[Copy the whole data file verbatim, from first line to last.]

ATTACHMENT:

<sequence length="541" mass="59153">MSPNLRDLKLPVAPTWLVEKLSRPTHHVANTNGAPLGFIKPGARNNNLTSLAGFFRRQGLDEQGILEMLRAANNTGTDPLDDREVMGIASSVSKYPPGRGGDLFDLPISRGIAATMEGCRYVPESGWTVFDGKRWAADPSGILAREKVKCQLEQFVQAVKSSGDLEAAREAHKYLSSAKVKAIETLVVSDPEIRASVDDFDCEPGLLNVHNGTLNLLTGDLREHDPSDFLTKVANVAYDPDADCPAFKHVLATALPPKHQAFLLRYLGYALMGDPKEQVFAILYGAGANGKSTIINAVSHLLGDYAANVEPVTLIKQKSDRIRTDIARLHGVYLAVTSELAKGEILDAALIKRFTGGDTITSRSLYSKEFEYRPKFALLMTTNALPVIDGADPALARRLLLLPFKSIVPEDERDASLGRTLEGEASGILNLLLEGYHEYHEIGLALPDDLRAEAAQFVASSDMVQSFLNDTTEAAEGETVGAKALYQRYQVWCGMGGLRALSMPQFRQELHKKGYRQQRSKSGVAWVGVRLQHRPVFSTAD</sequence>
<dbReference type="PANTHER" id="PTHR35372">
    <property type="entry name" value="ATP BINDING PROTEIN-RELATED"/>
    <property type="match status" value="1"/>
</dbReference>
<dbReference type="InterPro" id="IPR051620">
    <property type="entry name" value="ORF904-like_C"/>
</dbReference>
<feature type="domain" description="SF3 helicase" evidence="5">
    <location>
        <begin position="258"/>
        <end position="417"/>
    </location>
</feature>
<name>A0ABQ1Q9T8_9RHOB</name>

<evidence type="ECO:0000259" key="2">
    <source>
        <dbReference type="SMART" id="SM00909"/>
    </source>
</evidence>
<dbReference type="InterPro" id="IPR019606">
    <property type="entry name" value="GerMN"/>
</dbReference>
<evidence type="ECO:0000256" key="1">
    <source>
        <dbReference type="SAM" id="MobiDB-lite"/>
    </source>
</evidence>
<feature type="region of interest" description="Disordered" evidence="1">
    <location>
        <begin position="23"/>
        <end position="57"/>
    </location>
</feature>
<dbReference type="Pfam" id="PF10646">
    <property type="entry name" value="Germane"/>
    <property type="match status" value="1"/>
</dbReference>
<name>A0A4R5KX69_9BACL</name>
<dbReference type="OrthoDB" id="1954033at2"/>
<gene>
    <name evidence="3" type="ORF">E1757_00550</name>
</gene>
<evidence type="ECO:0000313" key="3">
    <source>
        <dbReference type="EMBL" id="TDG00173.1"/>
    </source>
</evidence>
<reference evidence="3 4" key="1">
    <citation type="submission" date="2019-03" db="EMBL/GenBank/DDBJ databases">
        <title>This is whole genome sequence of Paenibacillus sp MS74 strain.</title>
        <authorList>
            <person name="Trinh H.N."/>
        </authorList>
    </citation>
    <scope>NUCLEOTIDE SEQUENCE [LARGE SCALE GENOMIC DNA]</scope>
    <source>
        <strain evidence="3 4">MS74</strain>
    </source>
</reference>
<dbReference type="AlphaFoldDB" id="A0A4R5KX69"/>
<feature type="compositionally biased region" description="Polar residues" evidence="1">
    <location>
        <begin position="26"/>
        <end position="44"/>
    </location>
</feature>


<sequence length="541" mass="59153">MSPNLRDLKLPVAPTWLVEKLSRPTHHVANTNGAPLGFIKPGARNNNLTSLAGFFRRQGLDEQGILEMLRAANNTGTDPLDDREVMGIASSVSKYPPGRGGDLFDLPISRGIAATMEGCRYVPESGWTVFDGKRWAADPSGILAREKVKCQLEQFVQAVKSSGDLEAAREAHKYLSSAKVKAIETLVVSDPEIRASVDDFDCEPGLLNVHNGTLNLLTGDLREHDPSDFLTKVANVAYDPDADCPAFKHVLATALPPKHQAFLLRYLGYALMGDPKEQVFAILYGAGANGKSTIINAVSHLLGDYAANVEPVTLIKQKSDRIRTDIARLHGVYLAVTSELAKGEILDAALIKRFTGGDTITSRSLYSKEFEYRPKFALLMTTNALPVIDGADPALARRLLLLPFKSIVPEDERDASLGRTLEGEASGILNLLLEGYHEYHEIGLALPDDLRAEAAQFVASSDMVQSFLNDTTEAAEGETVGAKALYQRYQVWCGMGGLRALSMPQFRQELHKKGYRQQRSKSGVAWVGVRLQHRPVFSTAD</sequence>
<dbReference type="PANTHER" id="PTHR35372">
    <property type="entry name" value="ATP BINDING PROTEIN-RELATED"/>
    <property type="match status" value="1"/>
</dbReference>
<dbReference type="InterPro" id="IPR051620">
    <property type="entry name" value="ORF904-like_C"/>
</dbReference>
<feature type="domain" description="SF3 helicase" evidence="5">
    <location>
        <begin position="258"/>
        <end position="417"/>
    </location>
</feature>
<name>A0ABQ1Q9T8_9RHOB</name>

<evidence type="ECO:0000259" key="2">
    <source>
        <dbReference type="SMART" id="SM00909"/>
    </source>
</evidence>
<dbReference type="InterPro" id="IPR019606">
    <property type="entry name" value="GerMN"/>
</dbReference>
<evidence type="ECO:0000256" key="1">
    <source>
        <dbReference type="SAM" id="MobiDB-lite"/>
    </source>
</evidence>
<feature type="region of interest" description="Disordered" evidence="1">
    <location>
        <begin position="23"/>
        <end position="57"/>
    </location>
</feature>
<dbReference type="Pfam" id="PF10646">
    <property type="entry name" value="Germane"/>
    <property type="match status" value="1"/>
</dbReference>
<name>A0A4R5KX69_9BACL</name>
<dbReference type="OrthoDB" id="1954033at2"/>
<gene>
    <name evidence="3" type="ORF">E1757_00550</name>
</gene>
<evidence type="ECO:0000313" key="3">
    <source>
        <dbReference type="EMBL" id="TDG00173.1"/>
    </source>
</evidence>
<reference evidence="3 4" key="1">
    <citation type="submission" date="2019-03" db="EMBL/GenBank/DDBJ databases">
        <title>This is whole genome sequence of Paenibacillus sp MS74 strain.</title>
        <authorList>
            <person name="Trinh H.N."/>
        </authorList>
    </citation>
    <scope>NUCLEOTIDE SEQUENCE [LARGE SCALE GENOMIC DNA]</scope>
    <source>
        <strain evidence="3 4">MS74</strain>
    </source>
</reference>
<dbReference type="AlphaFoldDB" id="A0A4R5KX69"/>
<feature type="compositionally biased region" description="Polar residues" evidence="1">
    <location>
        <begin position="26"/>
        <end position="44"/>
    </location>
</feature>